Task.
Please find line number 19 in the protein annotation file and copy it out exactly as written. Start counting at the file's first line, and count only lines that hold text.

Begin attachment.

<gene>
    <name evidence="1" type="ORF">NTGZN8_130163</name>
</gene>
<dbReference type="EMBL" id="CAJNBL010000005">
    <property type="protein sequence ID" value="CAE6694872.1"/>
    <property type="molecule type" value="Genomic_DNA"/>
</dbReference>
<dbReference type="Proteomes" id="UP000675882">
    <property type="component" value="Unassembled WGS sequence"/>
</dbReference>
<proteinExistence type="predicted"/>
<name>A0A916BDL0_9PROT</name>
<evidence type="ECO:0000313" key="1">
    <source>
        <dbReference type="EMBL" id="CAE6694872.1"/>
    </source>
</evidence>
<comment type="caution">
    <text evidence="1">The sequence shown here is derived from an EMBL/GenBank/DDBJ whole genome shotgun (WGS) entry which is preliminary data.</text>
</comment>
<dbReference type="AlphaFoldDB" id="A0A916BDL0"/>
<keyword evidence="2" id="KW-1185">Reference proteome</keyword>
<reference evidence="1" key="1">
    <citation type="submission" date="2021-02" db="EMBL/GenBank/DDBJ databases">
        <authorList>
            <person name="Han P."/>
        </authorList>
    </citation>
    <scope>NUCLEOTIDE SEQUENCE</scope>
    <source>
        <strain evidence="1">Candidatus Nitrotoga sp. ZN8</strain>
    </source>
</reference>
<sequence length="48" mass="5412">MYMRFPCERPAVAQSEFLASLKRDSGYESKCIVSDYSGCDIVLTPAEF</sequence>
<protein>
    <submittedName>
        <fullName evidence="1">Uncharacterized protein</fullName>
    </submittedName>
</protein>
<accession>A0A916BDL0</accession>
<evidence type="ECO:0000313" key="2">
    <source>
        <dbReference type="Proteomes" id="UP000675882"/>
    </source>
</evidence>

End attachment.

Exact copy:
    <text evidence="1">The sequence shown here is derived from an EMBL/GenBank/DDBJ whole genome shotgun (WGS) entry which is preliminary data.</text>